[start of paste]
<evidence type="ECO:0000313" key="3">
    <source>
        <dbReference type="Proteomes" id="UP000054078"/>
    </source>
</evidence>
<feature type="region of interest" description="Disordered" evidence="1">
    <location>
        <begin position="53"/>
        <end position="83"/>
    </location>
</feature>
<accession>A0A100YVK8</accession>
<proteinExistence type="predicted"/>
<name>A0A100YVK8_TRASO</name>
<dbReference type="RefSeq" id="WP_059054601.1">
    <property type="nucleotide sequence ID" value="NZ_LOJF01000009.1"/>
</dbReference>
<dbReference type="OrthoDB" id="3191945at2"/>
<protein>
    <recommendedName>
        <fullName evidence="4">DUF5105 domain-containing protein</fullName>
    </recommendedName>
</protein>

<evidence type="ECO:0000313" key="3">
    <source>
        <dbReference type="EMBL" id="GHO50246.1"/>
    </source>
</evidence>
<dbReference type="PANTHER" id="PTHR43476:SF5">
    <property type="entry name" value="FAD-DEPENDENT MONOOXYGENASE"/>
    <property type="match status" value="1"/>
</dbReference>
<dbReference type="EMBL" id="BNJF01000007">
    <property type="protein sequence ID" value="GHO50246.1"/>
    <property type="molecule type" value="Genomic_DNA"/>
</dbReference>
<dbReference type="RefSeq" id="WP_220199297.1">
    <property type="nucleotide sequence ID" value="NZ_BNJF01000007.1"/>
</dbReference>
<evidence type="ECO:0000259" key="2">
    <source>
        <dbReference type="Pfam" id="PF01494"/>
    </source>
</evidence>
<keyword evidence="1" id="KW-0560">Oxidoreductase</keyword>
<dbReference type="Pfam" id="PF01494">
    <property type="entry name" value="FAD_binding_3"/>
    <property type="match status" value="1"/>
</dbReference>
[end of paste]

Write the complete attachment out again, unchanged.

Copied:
<evidence type="ECO:0000313" key="3">
    <source>
        <dbReference type="Proteomes" id="UP000054078"/>
    </source>
</evidence>
<feature type="region of interest" description="Disordered" evidence="1">
    <location>
        <begin position="53"/>
        <end position="83"/>
    </location>
</feature>
<accession>A0A100YVK8</accession>
<proteinExistence type="predicted"/>
<name>A0A100YVK8_TRASO</name>
<dbReference type="RefSeq" id="WP_059054601.1">
    <property type="nucleotide sequence ID" value="NZ_LOJF01000009.1"/>
</dbReference>
<dbReference type="OrthoDB" id="3191945at2"/>
<protein>
    <recommendedName>
        <fullName evidence="4">DUF5105 domain-containing protein</fullName>
    </recommendedName>
</protein>

<evidence type="ECO:0000313" key="3">
    <source>
        <dbReference type="EMBL" id="GHO50246.1"/>
    </source>
</evidence>
<dbReference type="PANTHER" id="PTHR43476:SF5">
    <property type="entry name" value="FAD-DEPENDENT MONOOXYGENASE"/>
    <property type="match status" value="1"/>
</dbReference>
<dbReference type="EMBL" id="BNJF01000007">
    <property type="protein sequence ID" value="GHO50246.1"/>
    <property type="molecule type" value="Genomic_DNA"/>
</dbReference>
<dbReference type="RefSeq" id="WP_220199297.1">
    <property type="nucleotide sequence ID" value="NZ_BNJF01000007.1"/>
</dbReference>
<evidence type="ECO:0000259" key="2">
    <source>
        <dbReference type="Pfam" id="PF01494"/>
    </source>
</evidence>
<keyword evidence="1" id="KW-0560">Oxidoreductase</keyword>
<dbReference type="Pfam" id="PF01494">
    <property type="entry name" value="FAD_binding_3"/>
    <property type="match status" value="1"/>
</dbReference>